Ask the Experts | Are Our Prices Too High/Low?

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Question: How do we determine if our prices are too high or too low?

James Leichter; President, Aptora Corporation & Mr. HVAC, LLC:

I love pricing questions, thank you. There are two things to think about when you’re considering if your prices are too high or too low. There’s the mathematical question. By that I mean, are you charging enough to cover your costs and produce a net profit?

And are you charging the correct amount for what your market will bear? Gosh, I hate to even say that, because everyone uses that as an excuse to not charge enough. “Well, my market won’t bear that,” but that’s almost never the case, but anyway, we’re going to cover both of those.

So the first thing you want to do is properly calculate your breakeven point on labor by department. Let’s talk about the service department – typically you need to charge about six times what you’re paying your service technicians. If you pay him or her $25/hour, then you probably need to be at about $150/hour.

Keep in mind if you offer discounts such as military discounts, service agreement discounts, that could mean you need to charge a little more. But that’s a rule of thumb. You really want to go to the EGIA website and use the breakeven calculator to determine what your hourly rate is to break even. And then add to that your net profit. So let’s say that your breakeven is $150/hour. You would then want to add for net profit – net profit before taxes – and you decide what you want: 5%, 10%, 15%? When it comes to the service department, I would want at least 15% — somewhere in the area of 15-20%. So calculate your breakeven and then add for net profit.

Now, just a reminder: if you are a 15% net profit company right now, and you offer somebody a 15% discount for a service agreement, you are at a 0% net profit for service agreement people. Are you with me? So if you’re a 10% net profit company, and you offer a 15% discount, you’re losing 5% of revenue on that customer. So you have to keep in mind, when you calculate your breakeven, you’re calculating breakeven as if they own a service agreement.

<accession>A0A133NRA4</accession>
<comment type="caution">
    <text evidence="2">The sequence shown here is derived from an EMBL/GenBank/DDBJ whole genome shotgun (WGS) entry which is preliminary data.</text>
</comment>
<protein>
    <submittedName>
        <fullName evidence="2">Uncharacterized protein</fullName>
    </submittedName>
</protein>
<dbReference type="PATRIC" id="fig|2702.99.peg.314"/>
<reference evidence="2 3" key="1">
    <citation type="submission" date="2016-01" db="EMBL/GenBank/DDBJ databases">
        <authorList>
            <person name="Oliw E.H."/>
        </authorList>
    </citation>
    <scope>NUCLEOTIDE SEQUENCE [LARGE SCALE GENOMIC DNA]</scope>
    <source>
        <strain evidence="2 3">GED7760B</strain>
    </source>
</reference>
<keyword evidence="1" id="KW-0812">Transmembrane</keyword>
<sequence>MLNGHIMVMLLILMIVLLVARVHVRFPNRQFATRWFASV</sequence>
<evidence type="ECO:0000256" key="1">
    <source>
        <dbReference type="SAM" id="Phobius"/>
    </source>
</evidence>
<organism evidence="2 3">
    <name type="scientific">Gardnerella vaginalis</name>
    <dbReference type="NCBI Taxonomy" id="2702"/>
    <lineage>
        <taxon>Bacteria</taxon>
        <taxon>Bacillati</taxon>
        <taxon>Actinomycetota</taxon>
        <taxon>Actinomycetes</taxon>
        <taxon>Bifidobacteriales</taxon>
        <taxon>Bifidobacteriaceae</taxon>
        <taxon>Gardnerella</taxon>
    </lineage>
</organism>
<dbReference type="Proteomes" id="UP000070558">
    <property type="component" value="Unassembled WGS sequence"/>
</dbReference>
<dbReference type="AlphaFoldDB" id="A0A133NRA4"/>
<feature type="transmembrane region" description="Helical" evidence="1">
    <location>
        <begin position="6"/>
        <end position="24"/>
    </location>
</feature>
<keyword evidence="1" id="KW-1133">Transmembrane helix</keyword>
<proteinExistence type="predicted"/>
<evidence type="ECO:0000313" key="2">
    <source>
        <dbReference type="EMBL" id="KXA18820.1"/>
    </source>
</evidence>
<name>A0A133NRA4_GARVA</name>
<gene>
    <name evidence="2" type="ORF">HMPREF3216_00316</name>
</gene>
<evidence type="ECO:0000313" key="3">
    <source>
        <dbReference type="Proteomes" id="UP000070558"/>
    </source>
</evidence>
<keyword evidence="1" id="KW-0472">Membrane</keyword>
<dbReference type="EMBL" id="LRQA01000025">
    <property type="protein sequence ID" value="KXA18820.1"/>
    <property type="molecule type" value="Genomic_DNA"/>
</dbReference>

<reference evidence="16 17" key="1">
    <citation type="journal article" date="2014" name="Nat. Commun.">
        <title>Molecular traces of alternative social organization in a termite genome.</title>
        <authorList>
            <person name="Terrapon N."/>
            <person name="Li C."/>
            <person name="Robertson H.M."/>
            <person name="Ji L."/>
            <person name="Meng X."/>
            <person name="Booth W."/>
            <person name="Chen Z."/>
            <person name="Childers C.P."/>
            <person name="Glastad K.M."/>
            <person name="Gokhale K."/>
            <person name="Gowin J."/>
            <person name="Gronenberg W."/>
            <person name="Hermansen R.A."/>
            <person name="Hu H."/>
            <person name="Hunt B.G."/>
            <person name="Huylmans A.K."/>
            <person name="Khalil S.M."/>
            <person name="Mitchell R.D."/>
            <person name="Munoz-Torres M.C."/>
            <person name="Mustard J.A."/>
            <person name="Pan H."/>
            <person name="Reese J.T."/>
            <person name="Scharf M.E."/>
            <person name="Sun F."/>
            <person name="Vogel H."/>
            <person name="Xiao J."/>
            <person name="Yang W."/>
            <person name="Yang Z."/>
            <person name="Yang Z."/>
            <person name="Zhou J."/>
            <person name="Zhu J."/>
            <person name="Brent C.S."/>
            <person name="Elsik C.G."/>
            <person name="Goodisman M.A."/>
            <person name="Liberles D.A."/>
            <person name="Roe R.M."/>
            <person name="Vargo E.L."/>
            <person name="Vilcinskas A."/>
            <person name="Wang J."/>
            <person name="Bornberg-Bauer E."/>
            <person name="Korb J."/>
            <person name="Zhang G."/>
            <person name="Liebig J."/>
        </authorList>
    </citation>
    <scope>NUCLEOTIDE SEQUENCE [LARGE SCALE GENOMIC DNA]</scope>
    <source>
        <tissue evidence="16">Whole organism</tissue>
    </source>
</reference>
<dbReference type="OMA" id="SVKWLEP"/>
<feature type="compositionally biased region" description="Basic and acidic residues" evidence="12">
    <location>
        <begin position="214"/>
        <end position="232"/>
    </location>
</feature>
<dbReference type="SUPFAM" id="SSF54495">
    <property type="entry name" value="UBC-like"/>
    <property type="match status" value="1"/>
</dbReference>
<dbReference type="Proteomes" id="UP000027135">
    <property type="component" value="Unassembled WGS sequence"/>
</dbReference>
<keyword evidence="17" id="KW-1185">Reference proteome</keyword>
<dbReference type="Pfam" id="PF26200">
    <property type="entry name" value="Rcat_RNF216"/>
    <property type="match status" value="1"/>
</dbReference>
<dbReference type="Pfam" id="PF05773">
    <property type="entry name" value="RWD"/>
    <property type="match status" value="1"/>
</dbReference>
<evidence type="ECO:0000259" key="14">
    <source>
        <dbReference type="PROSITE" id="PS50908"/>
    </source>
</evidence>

Now one more word about adding for net profit: Your net profit requirement should probably be higher for your service department than your replacement department, and let me tell you why. Service is more difficult and more stressful to provide because it’s more labor intensive. The more labor intensive something is, the less fun it is to do it and the more money you should make. So for me, I have about a 20% requirement for service work, and I have about a 10% requirement for replacement work – half – because replacement work is much easier.

Now here’s a few rules of thumb to know if you’re priced too high or too low. Your technician should be averaging about $250 per ticket, or about $670 gross profit per day – or you’ll sometimes hear that referred to as $670 gross profit per man-day – and if you’re below those numbers, then you’re probably charging too little.

How do you know if you’re charging too much? Let’s say that you’ve calculated your breakeven and you’re way above that and you routinely get complaints about your price being too high. Let me reiterate that: You’ve calculated breakeven and you’re way above that and you’re constantly getting complaints that your prices are too high. Well that might mean that you’re charging too much. So, you might consider lowering your price, but you would never lower your price below breakeven, otherwise you’re a charitable organization, right?

But you’re not a charity, you’re a for-profit corporation, and you have to charge more than it costs you to provide the work. There’s no way around that. I think that about covers it.

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